The power-law spectrum discussed in §1 occurs for (ω fixed and large). Let us consider how b.v.p. (2.6) now simplifies. According to equation (2.6d), the shear stress vanishes on the interface: σns=0. The mass balance expressed by equation (2.6e) also simplifies. According to equation (2.4), the terms on the left side of equation (2.6e) balance on the dimensionless length scale given by ℓDξ=ω−1/3. Because this scale vanishes with increasing ω, at any fixed distance from a corner, diffusion along the interface becomes negligibly small, and equation (2.6e) simplifies to [un]=0. According to this discussion, for ω fixed and large, and at distance r from the corner that is fixed (possibly small), the interfacial conditions simplify to [un]=0=σns. These are the boundary conditions imposed by Picu & Gupta (1996) in their local analysis of the stress state near a triple junction. According to their analysis, the interfacial normal stress σnn varies with distance r measured from the corner according to 4.2 The stress exponent λ is independent of material properties, and depends only on corner angle; it satisfies the condition 1>λ>0. The first inequality ensures that the strain energy is finite, and the second inequality follows because stress is singular at a corner.
We use this stress field to estimate the dissipation and strain energy. Because diffusion acts to smooth the stress singularity at dimensionless distance rℓ∼ω−1/3, we estimate the corresponding integrals by excluding a small neighbourhood of radius rℓ centred on the corner. This cut-off length rℓ determines the form of the loss spectrum. Using equation (4.2) to evaluate equations (4.1b) and (4.1c), we find that 4.3a and the dissipation per cycle 4.3b We note that, in equation (4.3a), the integration is carried out over an annular region, so that the area element scales as r dr. Because λ<1, we see that W approaches a limit as rℓ→0; the strain energy W is not concentrated near the corner. By contrast, the dissipation is focused into the corner region, and its magnitude is controlled by the cut-off scale. Substituting for rℓ, we find that Υ∼ω2(λ−1)/3. Using the energetic interpretation of mechanical loss ℒ given below (2.10), we obtain 4.4a where 4.4b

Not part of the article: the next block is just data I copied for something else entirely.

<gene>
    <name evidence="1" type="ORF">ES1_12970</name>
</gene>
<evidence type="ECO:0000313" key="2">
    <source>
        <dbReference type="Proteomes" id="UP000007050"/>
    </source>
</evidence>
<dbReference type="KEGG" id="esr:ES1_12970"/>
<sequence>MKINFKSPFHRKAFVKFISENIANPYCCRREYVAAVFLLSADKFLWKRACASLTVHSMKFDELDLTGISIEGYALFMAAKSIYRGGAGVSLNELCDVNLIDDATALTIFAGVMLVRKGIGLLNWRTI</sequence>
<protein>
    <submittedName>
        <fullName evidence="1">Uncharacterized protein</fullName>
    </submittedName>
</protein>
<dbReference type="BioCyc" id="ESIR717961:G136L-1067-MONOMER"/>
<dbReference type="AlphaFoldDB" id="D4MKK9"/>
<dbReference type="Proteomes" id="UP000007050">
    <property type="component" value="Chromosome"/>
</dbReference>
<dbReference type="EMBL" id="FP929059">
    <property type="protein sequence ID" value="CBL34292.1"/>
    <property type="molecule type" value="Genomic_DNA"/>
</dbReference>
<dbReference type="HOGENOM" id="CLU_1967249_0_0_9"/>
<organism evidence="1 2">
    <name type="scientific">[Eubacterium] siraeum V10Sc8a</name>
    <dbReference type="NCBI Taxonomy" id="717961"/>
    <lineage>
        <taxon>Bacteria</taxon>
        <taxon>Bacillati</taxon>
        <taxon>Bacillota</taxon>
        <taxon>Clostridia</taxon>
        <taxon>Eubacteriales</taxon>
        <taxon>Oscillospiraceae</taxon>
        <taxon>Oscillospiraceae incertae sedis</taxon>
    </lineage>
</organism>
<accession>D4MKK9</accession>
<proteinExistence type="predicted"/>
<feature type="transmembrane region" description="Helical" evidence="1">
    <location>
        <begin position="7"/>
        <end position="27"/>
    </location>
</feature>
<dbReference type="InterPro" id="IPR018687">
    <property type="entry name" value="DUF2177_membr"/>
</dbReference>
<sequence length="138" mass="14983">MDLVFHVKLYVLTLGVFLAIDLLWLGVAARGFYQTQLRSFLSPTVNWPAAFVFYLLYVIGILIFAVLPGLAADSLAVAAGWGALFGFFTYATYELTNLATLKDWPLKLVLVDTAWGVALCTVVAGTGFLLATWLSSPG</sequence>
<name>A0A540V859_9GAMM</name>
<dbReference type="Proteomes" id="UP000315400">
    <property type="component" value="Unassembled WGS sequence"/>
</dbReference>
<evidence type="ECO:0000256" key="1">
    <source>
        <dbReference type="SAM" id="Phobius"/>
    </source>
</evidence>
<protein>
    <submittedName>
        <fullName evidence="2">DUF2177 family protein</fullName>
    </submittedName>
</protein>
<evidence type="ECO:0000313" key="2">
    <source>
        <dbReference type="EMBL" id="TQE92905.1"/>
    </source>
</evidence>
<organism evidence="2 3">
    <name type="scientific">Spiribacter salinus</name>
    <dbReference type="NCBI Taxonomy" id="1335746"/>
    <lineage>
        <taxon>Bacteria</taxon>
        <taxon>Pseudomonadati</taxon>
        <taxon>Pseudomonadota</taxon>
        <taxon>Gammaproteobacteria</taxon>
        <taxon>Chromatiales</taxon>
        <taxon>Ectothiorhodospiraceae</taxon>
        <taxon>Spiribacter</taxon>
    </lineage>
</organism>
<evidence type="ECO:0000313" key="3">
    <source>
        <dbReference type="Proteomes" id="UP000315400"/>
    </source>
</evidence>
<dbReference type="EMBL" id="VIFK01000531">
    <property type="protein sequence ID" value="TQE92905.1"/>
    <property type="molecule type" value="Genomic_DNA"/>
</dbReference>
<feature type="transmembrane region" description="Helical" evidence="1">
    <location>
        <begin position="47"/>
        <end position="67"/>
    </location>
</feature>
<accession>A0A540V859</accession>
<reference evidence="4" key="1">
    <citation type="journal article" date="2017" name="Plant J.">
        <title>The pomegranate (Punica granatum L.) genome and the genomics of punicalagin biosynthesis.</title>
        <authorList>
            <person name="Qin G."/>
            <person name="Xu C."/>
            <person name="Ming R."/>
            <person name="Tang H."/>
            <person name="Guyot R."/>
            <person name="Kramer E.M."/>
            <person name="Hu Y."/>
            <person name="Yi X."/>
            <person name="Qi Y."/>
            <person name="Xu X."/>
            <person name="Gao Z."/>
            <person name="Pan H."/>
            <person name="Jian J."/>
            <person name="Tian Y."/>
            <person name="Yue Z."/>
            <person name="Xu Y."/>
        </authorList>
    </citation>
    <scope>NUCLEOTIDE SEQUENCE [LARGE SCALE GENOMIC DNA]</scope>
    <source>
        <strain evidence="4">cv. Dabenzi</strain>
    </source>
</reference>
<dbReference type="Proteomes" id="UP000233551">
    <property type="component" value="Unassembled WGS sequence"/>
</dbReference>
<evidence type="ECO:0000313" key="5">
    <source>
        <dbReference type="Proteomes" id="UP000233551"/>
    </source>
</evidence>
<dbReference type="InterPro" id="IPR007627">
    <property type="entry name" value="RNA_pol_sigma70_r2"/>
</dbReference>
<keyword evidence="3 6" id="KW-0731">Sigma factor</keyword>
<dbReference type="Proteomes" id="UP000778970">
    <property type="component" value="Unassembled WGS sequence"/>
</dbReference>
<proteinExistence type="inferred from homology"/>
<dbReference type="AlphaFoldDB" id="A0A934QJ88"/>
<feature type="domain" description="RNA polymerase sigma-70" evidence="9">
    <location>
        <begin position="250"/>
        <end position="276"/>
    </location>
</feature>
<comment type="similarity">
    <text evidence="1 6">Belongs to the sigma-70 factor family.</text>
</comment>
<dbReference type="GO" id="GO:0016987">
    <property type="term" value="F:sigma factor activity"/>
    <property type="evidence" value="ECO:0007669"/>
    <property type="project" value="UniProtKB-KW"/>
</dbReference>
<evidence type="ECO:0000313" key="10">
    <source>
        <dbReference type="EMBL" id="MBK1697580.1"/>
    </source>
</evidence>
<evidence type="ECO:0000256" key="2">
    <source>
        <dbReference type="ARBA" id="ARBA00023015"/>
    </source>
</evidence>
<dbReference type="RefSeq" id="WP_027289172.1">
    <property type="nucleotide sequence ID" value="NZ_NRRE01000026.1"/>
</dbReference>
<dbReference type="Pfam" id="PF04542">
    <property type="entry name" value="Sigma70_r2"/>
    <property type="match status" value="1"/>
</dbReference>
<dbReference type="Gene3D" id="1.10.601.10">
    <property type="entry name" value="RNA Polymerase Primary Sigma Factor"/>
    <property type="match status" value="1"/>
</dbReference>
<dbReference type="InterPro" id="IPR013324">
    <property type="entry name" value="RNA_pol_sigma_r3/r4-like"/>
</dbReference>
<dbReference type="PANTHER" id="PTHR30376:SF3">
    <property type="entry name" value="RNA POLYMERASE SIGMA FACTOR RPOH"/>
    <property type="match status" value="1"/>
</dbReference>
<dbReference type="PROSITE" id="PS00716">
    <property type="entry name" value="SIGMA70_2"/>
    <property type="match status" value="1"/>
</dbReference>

Because λ depends on corner angle, so too does α. Equation (4.4) holds for both interfaces shown in figure 2, with one exception. A type S interface with slope angle φ=±45° coincides with the principal axes of stress for simple shear (Lee & Morris 2010). As a result, at the high frequencies at which the simplified boundary conditions apply, grains can deform under simple shear. The entire stress field is then independent of r, and the stress exponent λ=0. Substituting that value into (4.4), we find that ℒ∼ω−2/3. We note that although, in this special case, the Picu & Gupta analysis still predicts a non-zero value for the stress exponent, the boundary conditions ensure that the amplitude of the corresponding eigenfunction is zero. We return to this point in §5.
Figure 3 summarizes the results given above. If the frequencies defining each region of the spectrum are widely separated (i.e. ), the mechanical loss ℒ should scale accordingly as defined in the figure.
In addition to predicting the high-frequency asymptote to the loss spectrum for an inviscid interface, the scaling argument above also implies that the stress near a corner should be self-similar. For, within the corner region, both terms in the interfacial mass balance (2.6e) must be of comparable magnitude; moreover, the stress within that inner region must match the outer stress field given by Picu & Gupta. Using equation (4.2), and the cut-off scale ℓd, we see that values of the interfacial normal stress σnn computed without approximation as a function of distance r from the corner should define a single curve when graphed using the similarity variables σnnω−λ/3 and rω1/3. This prediction of self-similarity allows another test of the arguments underlying the power-law spectrum; it is verified in §5.
5. Comparison with numerical solutions